None of the above things are bad but please don’t think that because you have this that your company has a robust or sophisticated intelligence program. And please find something else to call it because “intelligence” has a specific meaning and it might not be what you think.

Alternative Fees Perspective:
Toby Brown
“I think you need to look up the meaning of Profitability. I don’t think it means what you think it means.”

Revenue – cost = profit. Seems like a simple formula, yet it escapes the grasp of most law firm partners. The challenge arises since just a few years ago, revenue = profit. Existing in this odd in-between space where revenue no longer equals profit, but firms really haven’t grasped the concept of profitability on a client or matter level basis is challenging.

What this means is that law firms and lawyers still exhibit ‘revenue equals profit’ behavior. So most definitely “profitability” doesn’t mean what they think it means.

And if you don’t know what profitability means, how can you possibly remain profitable?

I’m just sayin …

Information Technology Perspective:
Scott Preston
“I think you need to look up the meaning of Intuitive. I don’t think it means what you think it means.”

From time to time I hear “this software is not intuitive.” This always strikes me as funny since the people most likely to say this are also the people least likely to go to training. If you have little or no experience with a piece of software, how can you expect it to be intuitive.

The concept of intuition is based on past experience. If you have little or no past experience with a computer, how will it ever be intuitive? If you never take the time to use your word processor for anything more than a virtual typewriter, why do you care about intuitive software?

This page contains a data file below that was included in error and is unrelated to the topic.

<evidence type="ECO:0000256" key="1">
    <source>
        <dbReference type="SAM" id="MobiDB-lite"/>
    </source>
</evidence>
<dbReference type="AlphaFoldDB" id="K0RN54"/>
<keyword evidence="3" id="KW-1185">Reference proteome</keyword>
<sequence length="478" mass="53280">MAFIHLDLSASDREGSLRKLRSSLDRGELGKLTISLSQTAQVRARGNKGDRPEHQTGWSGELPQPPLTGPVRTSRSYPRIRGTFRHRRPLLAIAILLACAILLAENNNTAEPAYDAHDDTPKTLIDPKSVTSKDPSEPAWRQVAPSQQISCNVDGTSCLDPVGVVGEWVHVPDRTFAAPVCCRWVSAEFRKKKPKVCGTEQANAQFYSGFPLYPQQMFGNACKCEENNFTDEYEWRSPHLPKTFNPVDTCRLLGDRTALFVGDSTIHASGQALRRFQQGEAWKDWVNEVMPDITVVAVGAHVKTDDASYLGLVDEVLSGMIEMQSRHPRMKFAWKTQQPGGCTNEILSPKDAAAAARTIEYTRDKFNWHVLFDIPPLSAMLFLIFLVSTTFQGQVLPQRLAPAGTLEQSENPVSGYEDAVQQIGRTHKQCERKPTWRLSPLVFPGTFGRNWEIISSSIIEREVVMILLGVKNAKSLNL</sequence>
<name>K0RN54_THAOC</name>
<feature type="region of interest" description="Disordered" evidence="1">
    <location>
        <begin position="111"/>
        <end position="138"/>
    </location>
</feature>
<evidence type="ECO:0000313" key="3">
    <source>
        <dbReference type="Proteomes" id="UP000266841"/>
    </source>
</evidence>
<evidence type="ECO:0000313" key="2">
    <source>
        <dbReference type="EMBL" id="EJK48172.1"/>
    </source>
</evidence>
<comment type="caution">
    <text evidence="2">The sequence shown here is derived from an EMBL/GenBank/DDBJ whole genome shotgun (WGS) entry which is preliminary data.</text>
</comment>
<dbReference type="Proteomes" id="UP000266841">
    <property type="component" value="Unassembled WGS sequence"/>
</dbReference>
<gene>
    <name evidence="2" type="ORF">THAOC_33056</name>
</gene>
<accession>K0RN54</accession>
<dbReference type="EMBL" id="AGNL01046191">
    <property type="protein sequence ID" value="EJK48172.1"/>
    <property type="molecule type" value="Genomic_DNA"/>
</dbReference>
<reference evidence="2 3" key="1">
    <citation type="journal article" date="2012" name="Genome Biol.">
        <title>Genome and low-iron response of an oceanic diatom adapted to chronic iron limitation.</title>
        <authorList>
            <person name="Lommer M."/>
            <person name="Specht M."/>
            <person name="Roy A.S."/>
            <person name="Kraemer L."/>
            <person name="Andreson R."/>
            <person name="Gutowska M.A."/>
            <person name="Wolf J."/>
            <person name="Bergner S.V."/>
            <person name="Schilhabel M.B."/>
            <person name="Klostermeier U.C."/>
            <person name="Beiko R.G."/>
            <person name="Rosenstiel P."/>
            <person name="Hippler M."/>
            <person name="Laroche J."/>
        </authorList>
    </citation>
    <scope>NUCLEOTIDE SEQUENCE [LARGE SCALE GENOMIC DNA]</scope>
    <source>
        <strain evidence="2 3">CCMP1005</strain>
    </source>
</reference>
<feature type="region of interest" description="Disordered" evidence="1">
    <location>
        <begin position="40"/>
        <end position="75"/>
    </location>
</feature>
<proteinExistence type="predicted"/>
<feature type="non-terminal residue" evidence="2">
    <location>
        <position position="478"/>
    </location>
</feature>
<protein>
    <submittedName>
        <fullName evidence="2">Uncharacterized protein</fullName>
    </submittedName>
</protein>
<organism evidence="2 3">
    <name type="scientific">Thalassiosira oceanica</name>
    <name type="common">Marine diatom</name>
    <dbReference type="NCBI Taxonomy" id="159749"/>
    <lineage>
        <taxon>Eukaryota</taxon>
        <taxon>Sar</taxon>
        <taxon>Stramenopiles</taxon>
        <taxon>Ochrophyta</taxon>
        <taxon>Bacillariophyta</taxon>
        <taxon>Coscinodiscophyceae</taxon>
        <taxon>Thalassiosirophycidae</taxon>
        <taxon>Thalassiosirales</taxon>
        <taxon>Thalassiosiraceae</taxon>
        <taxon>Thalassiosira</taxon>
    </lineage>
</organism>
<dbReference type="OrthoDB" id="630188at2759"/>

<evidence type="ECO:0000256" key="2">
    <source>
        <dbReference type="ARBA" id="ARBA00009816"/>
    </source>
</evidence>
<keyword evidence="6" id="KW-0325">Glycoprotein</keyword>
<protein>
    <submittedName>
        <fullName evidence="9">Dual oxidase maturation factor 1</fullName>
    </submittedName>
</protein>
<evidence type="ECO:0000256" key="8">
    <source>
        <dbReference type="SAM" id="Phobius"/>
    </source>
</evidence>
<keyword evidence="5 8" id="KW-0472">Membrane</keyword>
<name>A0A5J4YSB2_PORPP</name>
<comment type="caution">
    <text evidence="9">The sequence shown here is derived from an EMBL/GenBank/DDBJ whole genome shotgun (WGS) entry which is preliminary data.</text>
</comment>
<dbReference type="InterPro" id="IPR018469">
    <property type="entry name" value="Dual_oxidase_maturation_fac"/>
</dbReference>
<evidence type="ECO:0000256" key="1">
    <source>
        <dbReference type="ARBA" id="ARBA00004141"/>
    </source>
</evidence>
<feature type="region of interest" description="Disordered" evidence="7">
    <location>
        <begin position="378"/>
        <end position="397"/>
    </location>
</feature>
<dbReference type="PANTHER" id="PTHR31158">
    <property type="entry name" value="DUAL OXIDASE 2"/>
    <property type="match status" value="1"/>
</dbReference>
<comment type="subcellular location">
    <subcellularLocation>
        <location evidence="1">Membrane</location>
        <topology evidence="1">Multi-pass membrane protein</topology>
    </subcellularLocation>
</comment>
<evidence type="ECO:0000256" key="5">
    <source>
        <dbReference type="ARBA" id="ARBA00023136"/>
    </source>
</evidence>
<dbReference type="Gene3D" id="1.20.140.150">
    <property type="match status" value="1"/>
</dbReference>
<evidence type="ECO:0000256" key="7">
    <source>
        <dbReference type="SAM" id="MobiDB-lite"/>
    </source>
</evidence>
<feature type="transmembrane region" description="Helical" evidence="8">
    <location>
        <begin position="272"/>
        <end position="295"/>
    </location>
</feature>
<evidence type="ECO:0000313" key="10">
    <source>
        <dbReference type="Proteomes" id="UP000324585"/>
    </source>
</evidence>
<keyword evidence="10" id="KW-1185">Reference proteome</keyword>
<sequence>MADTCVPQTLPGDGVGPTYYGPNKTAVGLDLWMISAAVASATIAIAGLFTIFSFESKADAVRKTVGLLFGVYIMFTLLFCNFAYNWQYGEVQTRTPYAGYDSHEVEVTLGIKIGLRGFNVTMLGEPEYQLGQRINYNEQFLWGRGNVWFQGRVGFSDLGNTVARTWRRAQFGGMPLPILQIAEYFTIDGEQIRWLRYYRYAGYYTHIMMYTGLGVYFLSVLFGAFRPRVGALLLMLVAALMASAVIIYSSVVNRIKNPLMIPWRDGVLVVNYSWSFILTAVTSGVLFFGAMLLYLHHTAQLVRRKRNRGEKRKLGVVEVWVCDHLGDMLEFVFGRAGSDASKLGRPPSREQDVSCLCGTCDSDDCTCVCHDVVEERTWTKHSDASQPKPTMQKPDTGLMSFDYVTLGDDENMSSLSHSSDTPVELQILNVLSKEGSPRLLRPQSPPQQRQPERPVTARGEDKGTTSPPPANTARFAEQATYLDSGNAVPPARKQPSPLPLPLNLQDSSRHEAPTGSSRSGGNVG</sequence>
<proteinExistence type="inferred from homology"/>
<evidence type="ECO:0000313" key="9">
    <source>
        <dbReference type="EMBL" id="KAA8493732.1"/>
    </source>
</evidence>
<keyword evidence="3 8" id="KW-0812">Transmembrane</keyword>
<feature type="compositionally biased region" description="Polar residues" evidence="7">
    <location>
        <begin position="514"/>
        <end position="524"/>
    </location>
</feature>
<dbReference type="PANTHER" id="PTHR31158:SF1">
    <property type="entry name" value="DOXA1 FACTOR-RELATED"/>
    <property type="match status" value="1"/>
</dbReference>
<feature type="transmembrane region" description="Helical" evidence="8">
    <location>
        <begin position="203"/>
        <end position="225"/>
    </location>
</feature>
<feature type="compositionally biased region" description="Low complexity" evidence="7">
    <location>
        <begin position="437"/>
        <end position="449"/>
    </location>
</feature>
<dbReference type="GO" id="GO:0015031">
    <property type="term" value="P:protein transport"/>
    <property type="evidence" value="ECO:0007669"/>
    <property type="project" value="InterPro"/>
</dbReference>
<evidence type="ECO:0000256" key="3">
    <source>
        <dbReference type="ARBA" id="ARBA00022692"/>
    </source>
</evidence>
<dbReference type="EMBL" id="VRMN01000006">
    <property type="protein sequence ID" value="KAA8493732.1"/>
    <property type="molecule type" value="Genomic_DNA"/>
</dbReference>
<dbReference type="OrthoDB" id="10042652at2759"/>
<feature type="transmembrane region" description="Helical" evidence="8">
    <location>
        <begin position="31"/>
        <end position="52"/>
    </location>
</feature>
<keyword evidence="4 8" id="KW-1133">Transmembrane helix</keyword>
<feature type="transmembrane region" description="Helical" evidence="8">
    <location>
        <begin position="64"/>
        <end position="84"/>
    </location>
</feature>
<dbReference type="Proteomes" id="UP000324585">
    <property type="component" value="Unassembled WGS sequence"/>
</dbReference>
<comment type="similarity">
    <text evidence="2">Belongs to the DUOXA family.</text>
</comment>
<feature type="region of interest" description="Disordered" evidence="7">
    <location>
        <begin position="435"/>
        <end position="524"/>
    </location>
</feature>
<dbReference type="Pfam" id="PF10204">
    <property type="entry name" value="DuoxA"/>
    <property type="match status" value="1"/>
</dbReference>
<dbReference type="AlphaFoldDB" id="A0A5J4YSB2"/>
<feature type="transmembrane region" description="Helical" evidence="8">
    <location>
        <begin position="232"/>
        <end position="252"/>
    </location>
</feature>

Knowledge Management Perspective:
Ayelette Robinson
“I think you need to look up the meaning of Usability. I don’t think it means what you think it means.”

I may be pummeled by virtual tomatoes for saying this, but here goes: SharePoint is not usable. Here’s a tip for knowing whether a system is usable: if you need to click on every link you see within the four corners of your monitor before figuring out which button performs a function, you’re not dealing with a usable system. Here’s another tip: if you use a feature on a fairly regular basis (even once every few weeks), and each time you go to use it you forget where it is and need to re-click every link you see to find it, you’re not dealing with a usable system.

Usability does not mean that you can eventually use it, after painstakingly going through all possible options. It also doesn’t mean (hold your ears, Scott) that the only way to use it is by going to training. Google doesn’t need training. eBay doesn’t need training. Amazon doesn’t need training. Craigslist doesn’t need training. YouTube doesn’t need training. Need I go on? Plenty of systems out there, with plenty of sort-of-different, but also similar-enough, features, are able to be adopted by users without requiring training. Imagine if Eric Schmidt had sent out an all-user email to the world: “Exciting new tool available soon! It’ll change your world, but you won’t know how to use it unless you attend a training!” Think how ridiculous that would be. Why is it that within the enterprise we assume it’s the user’s responsibility to figure out how to use a system? That approach in the real world wouldn’t get you far, and certainly wouldn’t have put Mr. Schmidt on the map.